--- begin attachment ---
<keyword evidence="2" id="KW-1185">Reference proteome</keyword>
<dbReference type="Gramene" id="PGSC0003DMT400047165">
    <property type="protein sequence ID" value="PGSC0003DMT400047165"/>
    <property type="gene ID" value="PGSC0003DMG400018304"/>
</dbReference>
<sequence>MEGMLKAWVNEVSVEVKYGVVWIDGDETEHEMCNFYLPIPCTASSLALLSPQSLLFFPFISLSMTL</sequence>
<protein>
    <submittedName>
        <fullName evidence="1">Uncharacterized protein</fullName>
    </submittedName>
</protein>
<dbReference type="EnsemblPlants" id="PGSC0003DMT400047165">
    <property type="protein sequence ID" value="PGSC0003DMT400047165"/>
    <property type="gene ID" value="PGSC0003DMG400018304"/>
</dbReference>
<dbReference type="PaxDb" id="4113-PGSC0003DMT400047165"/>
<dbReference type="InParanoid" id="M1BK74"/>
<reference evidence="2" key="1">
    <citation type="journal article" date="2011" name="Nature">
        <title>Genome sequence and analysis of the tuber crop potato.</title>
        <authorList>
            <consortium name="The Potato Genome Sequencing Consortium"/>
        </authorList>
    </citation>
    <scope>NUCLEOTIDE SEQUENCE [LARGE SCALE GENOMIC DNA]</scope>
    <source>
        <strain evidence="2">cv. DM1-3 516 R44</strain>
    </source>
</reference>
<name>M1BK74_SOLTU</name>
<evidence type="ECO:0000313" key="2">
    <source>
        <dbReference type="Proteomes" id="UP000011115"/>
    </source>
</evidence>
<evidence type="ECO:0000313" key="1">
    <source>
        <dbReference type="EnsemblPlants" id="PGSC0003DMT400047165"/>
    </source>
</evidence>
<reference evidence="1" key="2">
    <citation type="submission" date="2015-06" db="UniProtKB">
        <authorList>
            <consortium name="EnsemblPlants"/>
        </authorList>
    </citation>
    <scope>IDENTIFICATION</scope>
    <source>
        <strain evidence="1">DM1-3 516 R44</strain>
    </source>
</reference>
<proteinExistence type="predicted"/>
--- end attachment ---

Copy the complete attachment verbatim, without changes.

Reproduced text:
<keyword evidence="2" id="KW-1185">Reference proteome</keyword>
<dbReference type="Gramene" id="PGSC0003DMT400047165">
    <property type="protein sequence ID" value="PGSC0003DMT400047165"/>
    <property type="gene ID" value="PGSC0003DMG400018304"/>
</dbReference>
<sequence>MEGMLKAWVNEVSVEVKYGVVWIDGDETEHEMCNFYLPIPCTASSLALLSPQSLLFFPFISLSMTL</sequence>
<protein>
    <submittedName>
        <fullName evidence="1">Uncharacterized protein</fullName>
    </submittedName>
</protein>
<dbReference type="EnsemblPlants" id="PGSC0003DMT400047165">
    <property type="protein sequence ID" value="PGSC0003DMT400047165"/>
    <property type="gene ID" value="PGSC0003DMG400018304"/>
</dbReference>
<dbReference type="PaxDb" id="4113-PGSC0003DMT400047165"/>
<dbReference type="InParanoid" id="M1BK74"/>
<reference evidence="2" key="1">
    <citation type="journal article" date="2011" name="Nature">
        <title>Genome sequence and analysis of the tuber crop potato.</title>
        <authorList>
            <consortium name="The Potato Genome Sequencing Consortium"/>
        </authorList>
    </citation>
    <scope>NUCLEOTIDE SEQUENCE [LARGE SCALE GENOMIC DNA]</scope>
    <source>
        <strain evidence="2">cv. DM1-3 516 R44</strain>
    </source>
</reference>
<name>M1BK74_SOLTU</name>
<evidence type="ECO:0000313" key="2">
    <source>
        <dbReference type="Proteomes" id="UP000011115"/>
    </source>
</evidence>
<evidence type="ECO:0000313" key="1">
    <source>
        <dbReference type="EnsemblPlants" id="PGSC0003DMT400047165"/>
    </source>
</evidence>
<reference evidence="1" key="2">
    <citation type="submission" date="2015-06" db="UniProtKB">
        <authorList>
            <consortium name="EnsemblPlants"/>
        </authorList>
    </citation>
    <scope>IDENTIFICATION</scope>
    <source>
        <strain evidence="1">DM1-3 516 R44</strain>
    </source>
</reference>
<proteinExistence type="predicted"/>